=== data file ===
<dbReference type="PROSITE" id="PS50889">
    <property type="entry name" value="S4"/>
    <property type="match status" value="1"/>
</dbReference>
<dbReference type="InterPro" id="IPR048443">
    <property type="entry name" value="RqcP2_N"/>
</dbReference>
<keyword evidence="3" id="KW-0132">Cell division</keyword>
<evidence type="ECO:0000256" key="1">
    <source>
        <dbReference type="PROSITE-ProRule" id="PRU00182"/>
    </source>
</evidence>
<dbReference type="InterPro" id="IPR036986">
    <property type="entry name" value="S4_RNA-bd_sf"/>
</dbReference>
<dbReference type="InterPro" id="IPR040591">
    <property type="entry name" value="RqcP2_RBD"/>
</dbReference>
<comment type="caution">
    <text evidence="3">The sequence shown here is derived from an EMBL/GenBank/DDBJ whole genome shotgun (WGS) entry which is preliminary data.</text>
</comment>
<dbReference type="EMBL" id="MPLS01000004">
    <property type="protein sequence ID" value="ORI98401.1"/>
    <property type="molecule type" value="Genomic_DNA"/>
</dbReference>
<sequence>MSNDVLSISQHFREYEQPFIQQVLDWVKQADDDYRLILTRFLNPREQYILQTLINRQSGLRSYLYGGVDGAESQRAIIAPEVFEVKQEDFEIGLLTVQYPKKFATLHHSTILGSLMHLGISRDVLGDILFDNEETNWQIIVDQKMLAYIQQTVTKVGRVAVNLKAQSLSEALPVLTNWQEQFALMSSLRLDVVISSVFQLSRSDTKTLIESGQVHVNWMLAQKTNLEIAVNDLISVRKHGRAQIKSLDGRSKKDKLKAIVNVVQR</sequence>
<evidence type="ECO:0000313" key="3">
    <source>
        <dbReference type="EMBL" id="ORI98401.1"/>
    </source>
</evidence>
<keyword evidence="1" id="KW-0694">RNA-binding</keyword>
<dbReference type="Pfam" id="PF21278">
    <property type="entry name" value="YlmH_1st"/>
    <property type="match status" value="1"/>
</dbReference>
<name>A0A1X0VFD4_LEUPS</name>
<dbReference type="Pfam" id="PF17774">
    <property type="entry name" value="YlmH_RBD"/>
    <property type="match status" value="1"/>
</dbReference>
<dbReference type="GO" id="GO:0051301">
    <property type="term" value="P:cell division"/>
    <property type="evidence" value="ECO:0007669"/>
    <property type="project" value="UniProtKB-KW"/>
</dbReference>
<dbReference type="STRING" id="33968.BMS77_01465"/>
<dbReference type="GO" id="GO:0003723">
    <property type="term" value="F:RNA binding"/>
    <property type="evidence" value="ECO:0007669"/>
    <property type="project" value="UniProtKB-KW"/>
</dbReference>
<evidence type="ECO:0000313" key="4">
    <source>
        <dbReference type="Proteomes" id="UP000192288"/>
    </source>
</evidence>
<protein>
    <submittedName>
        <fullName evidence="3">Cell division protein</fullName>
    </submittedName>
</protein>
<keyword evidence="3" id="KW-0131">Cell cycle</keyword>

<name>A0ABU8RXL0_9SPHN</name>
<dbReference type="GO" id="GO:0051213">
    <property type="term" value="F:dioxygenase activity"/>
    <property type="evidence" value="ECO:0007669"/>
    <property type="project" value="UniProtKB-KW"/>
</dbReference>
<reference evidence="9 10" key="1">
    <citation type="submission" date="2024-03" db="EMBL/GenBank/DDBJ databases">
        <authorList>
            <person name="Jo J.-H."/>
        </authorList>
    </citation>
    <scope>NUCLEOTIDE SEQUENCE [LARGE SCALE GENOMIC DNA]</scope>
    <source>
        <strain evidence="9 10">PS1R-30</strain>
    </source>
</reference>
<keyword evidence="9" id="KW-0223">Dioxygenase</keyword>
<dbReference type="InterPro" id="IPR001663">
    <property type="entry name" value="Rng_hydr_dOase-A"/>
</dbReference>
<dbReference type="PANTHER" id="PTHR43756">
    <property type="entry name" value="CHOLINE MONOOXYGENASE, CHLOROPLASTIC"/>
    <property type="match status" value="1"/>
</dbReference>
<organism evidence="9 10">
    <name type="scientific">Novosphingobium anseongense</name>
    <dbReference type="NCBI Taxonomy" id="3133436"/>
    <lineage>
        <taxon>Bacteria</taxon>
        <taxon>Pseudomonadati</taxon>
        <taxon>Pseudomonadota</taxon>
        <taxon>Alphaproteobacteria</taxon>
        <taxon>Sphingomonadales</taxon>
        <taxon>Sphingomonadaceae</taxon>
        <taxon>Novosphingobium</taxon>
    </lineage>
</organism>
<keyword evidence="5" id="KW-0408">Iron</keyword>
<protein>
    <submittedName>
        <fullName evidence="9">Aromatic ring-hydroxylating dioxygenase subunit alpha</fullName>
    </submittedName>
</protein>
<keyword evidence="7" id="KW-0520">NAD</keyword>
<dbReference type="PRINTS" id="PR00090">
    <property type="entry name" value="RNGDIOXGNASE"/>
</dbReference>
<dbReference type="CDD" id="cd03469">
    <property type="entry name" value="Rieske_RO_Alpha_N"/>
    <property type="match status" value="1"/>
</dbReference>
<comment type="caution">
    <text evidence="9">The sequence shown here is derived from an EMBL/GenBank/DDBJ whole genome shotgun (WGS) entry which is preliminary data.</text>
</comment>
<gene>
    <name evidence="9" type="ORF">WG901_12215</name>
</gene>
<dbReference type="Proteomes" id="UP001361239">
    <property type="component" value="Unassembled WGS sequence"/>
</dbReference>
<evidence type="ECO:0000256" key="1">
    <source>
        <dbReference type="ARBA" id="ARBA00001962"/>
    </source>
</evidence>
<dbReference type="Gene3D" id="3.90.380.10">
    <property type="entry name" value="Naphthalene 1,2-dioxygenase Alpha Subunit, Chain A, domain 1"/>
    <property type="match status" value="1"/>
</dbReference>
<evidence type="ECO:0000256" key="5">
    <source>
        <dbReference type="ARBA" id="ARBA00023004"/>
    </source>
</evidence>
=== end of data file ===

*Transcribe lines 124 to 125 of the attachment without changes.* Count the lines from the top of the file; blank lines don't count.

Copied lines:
    <property type="component" value="Unassembled WGS sequence"/>
</dbReference>